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Page last updated at 07:20 GMT, Saturday, 28 January 2012
Today: Saturday 28th January

David Cameron is to discuss Britain's future role in Afghanistan during talks with President Karzai today. The United Nations is discussing a resolution on Syria that would call for President Assad to hand his power to a deputy. And also on Today's programme, do London's Secondary schools have lessons for those in the rest of England?

President Karzai of Afghanistan is in Britain today for a meeting with David Cameron. The BBC's World Affairs correspondent David Loyn reports.

The House of Lords has voted for a new law designed to help protect children and vulnerable adults from cruelty and physical harm. The BBC's Parliamentary correspondent Mark D'Arcy was in the press gallery.

It's the RSPB's annual Birdwatch this weekend but are the birds confused with the seasons after the recent spell of warm weather and if they are what effect is it having on them? Victoria Gill is in Lancashire this morning to find out.

The Leveson Inquiry has been hearing evidence this week from the likes of Google and Facebook and from broadcasters including the former Conservative politician, Lord Patten, who is now Chairman of the BBC Trust. The BBC's Peter Hunt was at the hearings this week.

Sport news with Rob Bonnet

The diplomatic pressure is being ratcheted up against President Assad of Syria and so is the pressure inside the country, as the head of an Arab League monitoring mission said unrest had soared this week "in a significant way". Middle East editor Jeremy Bowen has been in Syria for the past ten days, and Rusi's Shashank Joshi analyses what lies ahead for the troubled country.

The paper review.

Chelsea play Queens Park Rangers for the first time since John Terry allegedly racially abused QPR defender Anton Ferdinand. The latest news in the build-up to today's game is a report that Anton Ferdinand was sent some kind of letter containing a bullet or shotgun cartridge. The BBC's Tim Franks has more details.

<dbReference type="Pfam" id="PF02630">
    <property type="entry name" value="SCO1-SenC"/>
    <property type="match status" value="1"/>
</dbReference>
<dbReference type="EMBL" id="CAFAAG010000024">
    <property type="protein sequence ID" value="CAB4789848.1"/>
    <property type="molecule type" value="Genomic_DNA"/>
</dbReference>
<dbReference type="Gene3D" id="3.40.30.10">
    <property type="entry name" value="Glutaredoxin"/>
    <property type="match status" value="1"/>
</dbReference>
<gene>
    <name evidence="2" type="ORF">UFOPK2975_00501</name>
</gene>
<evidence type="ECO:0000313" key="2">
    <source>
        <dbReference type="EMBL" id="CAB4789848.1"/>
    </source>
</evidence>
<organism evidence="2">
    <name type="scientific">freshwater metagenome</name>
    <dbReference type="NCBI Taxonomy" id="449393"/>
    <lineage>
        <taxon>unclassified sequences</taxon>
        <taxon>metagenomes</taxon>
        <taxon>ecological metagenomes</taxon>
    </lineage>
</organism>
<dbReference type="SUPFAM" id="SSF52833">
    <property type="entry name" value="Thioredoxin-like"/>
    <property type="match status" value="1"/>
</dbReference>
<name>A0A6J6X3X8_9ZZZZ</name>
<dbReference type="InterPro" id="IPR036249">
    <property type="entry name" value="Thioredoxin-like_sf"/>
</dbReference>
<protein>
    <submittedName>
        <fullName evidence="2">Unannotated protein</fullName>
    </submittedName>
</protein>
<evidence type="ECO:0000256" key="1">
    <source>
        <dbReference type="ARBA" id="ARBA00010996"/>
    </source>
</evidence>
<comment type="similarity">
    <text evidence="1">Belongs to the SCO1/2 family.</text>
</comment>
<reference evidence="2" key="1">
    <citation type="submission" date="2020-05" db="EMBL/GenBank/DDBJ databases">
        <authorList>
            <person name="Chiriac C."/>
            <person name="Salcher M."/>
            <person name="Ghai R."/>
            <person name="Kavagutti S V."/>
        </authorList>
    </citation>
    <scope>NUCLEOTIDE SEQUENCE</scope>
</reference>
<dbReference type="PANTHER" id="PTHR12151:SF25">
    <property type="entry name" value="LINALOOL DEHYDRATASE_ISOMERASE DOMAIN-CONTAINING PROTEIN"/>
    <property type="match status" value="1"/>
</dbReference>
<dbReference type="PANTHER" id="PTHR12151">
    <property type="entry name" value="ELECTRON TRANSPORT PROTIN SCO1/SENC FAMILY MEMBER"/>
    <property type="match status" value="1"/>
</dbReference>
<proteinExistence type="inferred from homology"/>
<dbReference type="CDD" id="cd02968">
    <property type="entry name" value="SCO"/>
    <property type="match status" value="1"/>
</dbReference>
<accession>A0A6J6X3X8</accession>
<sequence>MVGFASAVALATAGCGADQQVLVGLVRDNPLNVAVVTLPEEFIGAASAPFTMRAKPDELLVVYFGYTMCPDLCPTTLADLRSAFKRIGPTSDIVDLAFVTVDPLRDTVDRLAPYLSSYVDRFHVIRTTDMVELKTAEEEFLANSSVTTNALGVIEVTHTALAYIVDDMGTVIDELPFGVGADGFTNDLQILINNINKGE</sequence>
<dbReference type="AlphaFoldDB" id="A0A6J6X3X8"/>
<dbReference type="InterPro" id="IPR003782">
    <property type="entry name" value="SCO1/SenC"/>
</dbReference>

Thought for the day with the writer Rhidian Brook.

The prevailing mood at the World Economic Forum in Davos this week has been one of measured optimism, but there are still questions over whether EU leaders will agree the terms of a new fiscal pact and bail-out fund when they meet in Brussels on Monday. Stephanie Flanders has been in Davos to find out whether we are getting any closer to a solution to the eurozone crisis.

President Karzai will be in London today meeting David Cameron as the ten-year mission in Afghanistan is drawing to an end. Robert Fox, defence correspondent of the Evening Standard, and Sir Sherard Cowper-Coles, former British ambassador to Afghanistan, discuss what Hamid Karzai and David Cameron are likely to talk about.

The build-up to a big FA Cup match, a London derby between Chelsea and QPR, is dominated by antagonism over an alleged racist incident last time the teams played. Olivier Bernard, former Newcastle United player and anti-racism campaigner, gives his thoughts on whether the two players will shake hands and how the fans will react.

As the sporting world begins to countdown to the start of the London Olympics in the summer the tiny Gulf Emirate of Qatar is already preparing to host the World Cup in 2022. Kevin Connolly went to find out more about Qatar's plans for the World Cup in a country where temperatures soar to 45 degrees Celsius in the summer.

Sports news with Rob Bonnet

EU leaders will meet in Brussels on Monday as talks about reducing Greek debt remain unresolved, with fears that a disorderly default could happen in March. Former chancellor Lord Lamont and Baroness Vadera, who worked for Gordon Brown at the Treasury, discuss the future of the eurozone.

League tables of more than 3,300 secondary schools published by the Department for Education on Thursday show that London's education system outshone the rest of the country with only three secondary schools of 427 deemed to be failing, compared with four out of 14 in Hull and nine of 100 in Kent. Isobel Cattermole, who works for the Tower Hamlets borough council and Vivienne Porritt, from London University's institute of education, debate why the capital is outstripping the rest of the country.

The paper review

Privacy on the internet has been a hot topic this week with the European Commission publishing plans to give people the power to delete personal data they might not want to see online. Technology correspondent Rory Cellan-Jones reports on whether there is a need for more regulation.

The opening ceremony of the Olympic Games has been given the title Isles of Wonder by Danny Boyle, the ceremony's director. Jude Kelly, artistic director of the South Bank Centre and Janie Hampton, an Olympic historian, discuss what the opening ceremony means for the UK as a nation.



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